(Sourced from and reproduced for the purposes of reporting, research, study and review under Copyright protection exception provisions)

Which shows a steep and continuing rise in global temperatures. The noticeable difference is that the real world (per the measured data in the first 2 graphs), and the IPCC modelling haven't agreed with each other since about 2001 at least. That started me thinking, and looking.

When I searched, I found some excellent articles, like this one;
"I DEVOTED six years to carbon accounting..., ...When I started that job in 1999 the evidence that carbon emissions caused global warming seemed pretty good: CO2 is a greenhouse gas, the old ice core data, no other suspects...".
"...But since 1999 new evidence has seriously weakened the case that carbon emissions are the main cause of global warming, and by 2007 the evidence was pretty conclusive that carbon played only a minor role and was not the main cause of the recent global warming. As Lord Keynes famously said, "When the facts change, I change my mind. What do you do, sir?"...".

"The greenhouse signature is missing. We have been looking and measuring for years, and cannot find it.
Each possible cause of global warming has a different pattern of where in the planet the warming occurs first and the most. The signature of an increased greenhouse effect is a hot spot about 10km up in the atmosphere over the tropics. We have been measuring the atmosphere for decades using radiosondes: weather balloons with thermometers that radio back the temperature as the balloon ascends through the atmosphere. They show no hot spot. Whatsoever...."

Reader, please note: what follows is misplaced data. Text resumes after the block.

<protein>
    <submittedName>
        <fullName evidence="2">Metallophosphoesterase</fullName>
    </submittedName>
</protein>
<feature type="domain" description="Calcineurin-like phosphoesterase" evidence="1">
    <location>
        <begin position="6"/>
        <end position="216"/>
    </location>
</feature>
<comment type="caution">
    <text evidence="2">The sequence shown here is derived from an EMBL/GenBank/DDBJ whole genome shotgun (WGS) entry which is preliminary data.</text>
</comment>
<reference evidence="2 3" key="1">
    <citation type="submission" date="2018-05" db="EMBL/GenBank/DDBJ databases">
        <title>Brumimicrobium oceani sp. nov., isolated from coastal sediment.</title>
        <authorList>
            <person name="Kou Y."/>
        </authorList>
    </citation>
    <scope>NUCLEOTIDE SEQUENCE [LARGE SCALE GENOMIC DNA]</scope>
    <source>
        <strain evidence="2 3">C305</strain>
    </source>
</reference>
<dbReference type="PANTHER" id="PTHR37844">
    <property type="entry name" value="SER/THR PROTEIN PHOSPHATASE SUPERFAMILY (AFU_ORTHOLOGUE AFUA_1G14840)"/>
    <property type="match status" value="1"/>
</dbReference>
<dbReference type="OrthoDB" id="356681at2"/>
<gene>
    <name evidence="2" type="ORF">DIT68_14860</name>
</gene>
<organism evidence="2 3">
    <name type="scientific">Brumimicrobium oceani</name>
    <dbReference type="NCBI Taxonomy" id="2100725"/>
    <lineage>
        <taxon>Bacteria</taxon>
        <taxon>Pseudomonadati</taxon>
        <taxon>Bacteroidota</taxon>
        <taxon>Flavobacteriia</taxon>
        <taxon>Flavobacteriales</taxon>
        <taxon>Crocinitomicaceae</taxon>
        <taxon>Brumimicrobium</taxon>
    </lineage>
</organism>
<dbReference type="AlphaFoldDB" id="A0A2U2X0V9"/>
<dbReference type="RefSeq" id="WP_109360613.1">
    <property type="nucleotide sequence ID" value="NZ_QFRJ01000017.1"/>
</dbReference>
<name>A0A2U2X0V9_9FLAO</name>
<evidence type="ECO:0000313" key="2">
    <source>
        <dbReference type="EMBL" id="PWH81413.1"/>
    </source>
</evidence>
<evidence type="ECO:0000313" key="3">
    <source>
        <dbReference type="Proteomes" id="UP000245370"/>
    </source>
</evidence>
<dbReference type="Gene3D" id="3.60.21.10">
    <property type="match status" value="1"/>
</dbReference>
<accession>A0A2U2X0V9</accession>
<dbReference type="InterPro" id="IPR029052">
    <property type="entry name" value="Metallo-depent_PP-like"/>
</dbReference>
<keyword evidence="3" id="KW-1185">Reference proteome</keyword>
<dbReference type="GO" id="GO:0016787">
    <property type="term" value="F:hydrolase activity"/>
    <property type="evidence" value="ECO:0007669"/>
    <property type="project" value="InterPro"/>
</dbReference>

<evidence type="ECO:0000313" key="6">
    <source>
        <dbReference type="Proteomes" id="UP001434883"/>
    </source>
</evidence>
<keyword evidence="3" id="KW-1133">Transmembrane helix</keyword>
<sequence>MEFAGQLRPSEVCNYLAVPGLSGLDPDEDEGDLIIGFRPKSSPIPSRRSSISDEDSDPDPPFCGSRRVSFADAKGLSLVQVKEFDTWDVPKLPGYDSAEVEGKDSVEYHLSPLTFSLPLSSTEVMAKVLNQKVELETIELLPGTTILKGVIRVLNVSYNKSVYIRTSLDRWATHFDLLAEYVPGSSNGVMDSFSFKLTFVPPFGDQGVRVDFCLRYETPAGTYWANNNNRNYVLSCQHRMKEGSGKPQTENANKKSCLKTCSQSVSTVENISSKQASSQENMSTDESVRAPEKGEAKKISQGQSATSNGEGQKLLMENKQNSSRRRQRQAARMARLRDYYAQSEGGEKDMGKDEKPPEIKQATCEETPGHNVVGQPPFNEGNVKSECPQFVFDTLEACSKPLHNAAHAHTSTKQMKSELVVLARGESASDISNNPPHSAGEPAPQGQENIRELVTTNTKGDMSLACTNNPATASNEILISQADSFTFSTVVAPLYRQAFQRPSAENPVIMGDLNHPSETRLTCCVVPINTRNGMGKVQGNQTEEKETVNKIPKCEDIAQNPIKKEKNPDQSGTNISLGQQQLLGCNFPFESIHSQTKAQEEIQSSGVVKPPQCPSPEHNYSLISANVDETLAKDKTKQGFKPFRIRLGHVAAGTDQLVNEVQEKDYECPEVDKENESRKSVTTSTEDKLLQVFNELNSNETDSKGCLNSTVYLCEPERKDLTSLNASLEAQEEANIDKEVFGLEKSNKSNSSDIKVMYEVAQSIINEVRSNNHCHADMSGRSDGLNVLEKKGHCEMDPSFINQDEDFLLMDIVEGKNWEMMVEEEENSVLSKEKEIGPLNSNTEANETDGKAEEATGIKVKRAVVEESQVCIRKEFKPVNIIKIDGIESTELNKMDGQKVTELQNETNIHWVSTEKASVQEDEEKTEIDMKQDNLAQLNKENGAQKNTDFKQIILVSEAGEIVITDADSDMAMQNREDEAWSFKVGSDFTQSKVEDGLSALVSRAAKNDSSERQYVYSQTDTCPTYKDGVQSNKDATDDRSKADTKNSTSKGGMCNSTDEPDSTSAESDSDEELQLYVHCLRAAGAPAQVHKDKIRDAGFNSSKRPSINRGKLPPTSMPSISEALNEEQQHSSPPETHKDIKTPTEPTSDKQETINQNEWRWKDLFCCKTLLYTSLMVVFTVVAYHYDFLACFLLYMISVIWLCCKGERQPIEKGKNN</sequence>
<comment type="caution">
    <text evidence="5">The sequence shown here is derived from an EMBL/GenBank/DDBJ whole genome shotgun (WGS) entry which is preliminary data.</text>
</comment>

The Australian, David Evans, 18 July 2008
And when you keep looking, you find sites like this one, (a computer programmer and 'Green' who makes a point of just presenting the data), and this one which provides "A Critical Examination of Climate Change". It also provides numerous links of interest.

You note the IPCC report says things like;
"...Observed decreases in snow and ice extent are also consistent with warming (Figure SPM.1). Satellite data since 1978 show that annual average Arctic sea ice extent has shrunk by 2.7 [2.1 to 3.3]% per decade..."
And yet you can go to sites like this (University of Illonois Cryosphere webpage) and compare satellite photos of Arctic ice extent which tells a different story - at least since 2007 when things chilled substantially (and you can plug in your own dates as verification). Also, Antarctic - Southern Hemisphere ice is increasing!

(This site has been tracking all the things they say are caused by Climate change - quite a list - who would have thunk?).

This article asks "if their case is so good, why try so fervently to extinguish other points of view?". Good question. (I'll add to this in coming days). Suffice it to say, the more I read, the more tending towards the sceptical I am becoming.

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Saturday, July 26, 2008

Vale Randy Pausch

Randy Pausch, who has inspired millions with his courage and dignity, died yesterday (July 25th) of complications from pancreatic cancer.